Has anyone here had experience with shunt treatment for adult onset hydrocephalus? - AgingCare.com

Has anyone here had experience with shunt treatment for adult onset hydrocephalus?

Follow
Share

My Dad has adult onset hydrocephalus the cause is not certain although they did once mention it might have been caused by strokes. His symptoms have been cognitive decline and incontinence but his gait is not bad for his age and frail condition. His geriatrician did not think he would be a good candidate for a shunt. My sister (she is his health proxy) decided to take him to a specialist in another city. From what my Mom tells me the specialists are saying it is worth a try.

On the one hand it would be great if the shunt helped on the other hand I'm reading there is no way of knowing and even when it does help the benefits might be temporary. Dad already has quite a bit of brain atrophy and dead brain tissue. I don't think this can be reversed but maybe the shunt could help delay his decline however there are risks and Dad is very frail right now. If I ask my sister anything about Dads medical stuff she gets angry and accuses me of second guessing her and interfering. I would rather avoid that so I'm trying to find out more on my own just so I have a better idea of what to expect. Anyway I just wondered if anyone here has had personal experience with this? Thanks

This question has been closed for answers. Ask a New Question.
4

Answers

Show:
Thank you vstefans! That's very helpful information.
Helpful Answer (0)
Report

Once in a while, it REALLY works. In good hands shunt infections are not real common and malfunctions can be dealt with. If you have one or two reliable medical opinions that this could be happening, as you said it could in fact be worth a try. It is a hard decision to make but it rarely makes people worse. I'll assume you've googled "Normal Pressure Hydrocephalus" and it certainly does sound like he has it. Here is one research article suggesting it is often helpful and not often harmful to provide a shunt: www.ncbi.nlm.nih.gov/pmc/articles/PMC3624902/
Helpful Answer (2)
Report

Thank you for your response and kind words GardenArtist. I don't know what the doctor said specifically. Mom only told me they said there could be complications. My Mom was not in the room with Dad and my sister, they had her sit outside, she gets upset with the doctors because she has difficulty hearing and does not understand the medical jargon so I guess they thought it best she not be in the room. I think that's probably for the best.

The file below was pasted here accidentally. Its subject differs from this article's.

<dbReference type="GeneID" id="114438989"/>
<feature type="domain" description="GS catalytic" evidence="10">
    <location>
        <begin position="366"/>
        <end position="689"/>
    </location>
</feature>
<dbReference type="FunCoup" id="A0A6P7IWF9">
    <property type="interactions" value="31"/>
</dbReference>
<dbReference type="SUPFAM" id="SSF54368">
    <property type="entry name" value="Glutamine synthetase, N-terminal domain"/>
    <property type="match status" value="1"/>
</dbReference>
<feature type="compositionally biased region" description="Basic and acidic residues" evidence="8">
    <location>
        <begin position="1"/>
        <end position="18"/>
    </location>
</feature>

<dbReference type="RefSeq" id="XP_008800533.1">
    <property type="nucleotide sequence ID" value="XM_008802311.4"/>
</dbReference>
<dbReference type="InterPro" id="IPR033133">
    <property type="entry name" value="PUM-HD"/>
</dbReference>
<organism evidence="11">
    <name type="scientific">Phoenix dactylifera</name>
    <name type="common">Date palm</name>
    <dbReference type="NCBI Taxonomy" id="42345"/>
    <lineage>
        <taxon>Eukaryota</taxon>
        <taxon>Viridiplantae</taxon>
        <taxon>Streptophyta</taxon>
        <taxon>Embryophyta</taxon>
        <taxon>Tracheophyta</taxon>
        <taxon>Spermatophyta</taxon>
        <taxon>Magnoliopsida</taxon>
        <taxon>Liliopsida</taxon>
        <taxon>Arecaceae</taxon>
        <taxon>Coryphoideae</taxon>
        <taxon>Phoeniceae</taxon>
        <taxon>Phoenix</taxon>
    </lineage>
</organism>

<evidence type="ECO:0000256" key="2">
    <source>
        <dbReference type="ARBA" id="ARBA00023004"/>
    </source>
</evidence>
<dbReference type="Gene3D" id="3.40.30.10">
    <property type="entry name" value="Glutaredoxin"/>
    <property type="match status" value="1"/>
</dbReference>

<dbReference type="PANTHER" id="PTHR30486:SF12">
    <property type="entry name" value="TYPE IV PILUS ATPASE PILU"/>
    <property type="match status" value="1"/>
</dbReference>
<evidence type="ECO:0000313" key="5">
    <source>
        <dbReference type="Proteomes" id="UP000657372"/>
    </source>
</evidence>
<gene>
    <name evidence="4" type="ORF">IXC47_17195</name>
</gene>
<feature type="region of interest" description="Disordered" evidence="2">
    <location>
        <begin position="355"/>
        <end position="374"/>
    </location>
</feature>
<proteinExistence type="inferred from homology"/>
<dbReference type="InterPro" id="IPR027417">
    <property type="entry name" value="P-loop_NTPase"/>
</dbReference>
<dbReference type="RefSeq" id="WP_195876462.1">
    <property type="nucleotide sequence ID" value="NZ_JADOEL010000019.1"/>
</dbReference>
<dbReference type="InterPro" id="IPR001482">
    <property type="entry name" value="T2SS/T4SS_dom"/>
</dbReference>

I did look up the kinds of things that could go wrong. Infection seems to be the thing that they have to watch for most. I think it's pretty safe but Dad IS 87. He survived sepsis last year but it left him very frail, he had two operations for an aortal aneurysm a few months ago and he has congestive heart failure. He has also had melanoma removed three times, all three were in situ and had not metastasized but he is still at risk for that. I just don't know if he should be subjected to yet more procedures and operations unless the outcome is really promising.

Having said that it's not my decision. My sister and brother are soon to be Dads conservators and my brother wants nothing to do with the medical stuff, just the financial. It's up to my sister and Dad trusts her completely with his medical decisions. I probably just need to leave it in the hands of fate and our maker and stop thinking about it....once again"sigh"
Helpful Answer (0)
Report

I wish I had an answer but I have no experience with this. Hopefully someone else will though.

I recall some of your earlier posts and am saddened to read of this situation and do hope you get some answers. Perhaps a second or even third opinion might help with the decision process.

Did the specialist advise what side effects might occur and what the risks are?
Helpful Answer (0)
Report

This question has been closed for answers. Ask a New Question.
Related
Articles
  • Millions of people are affected by pain, tingling and numbness of the hand and wrist due to carpal tunnel syndrome. Although surgery for this syndrome is quite common, it may not always be necessary.
Related
Questions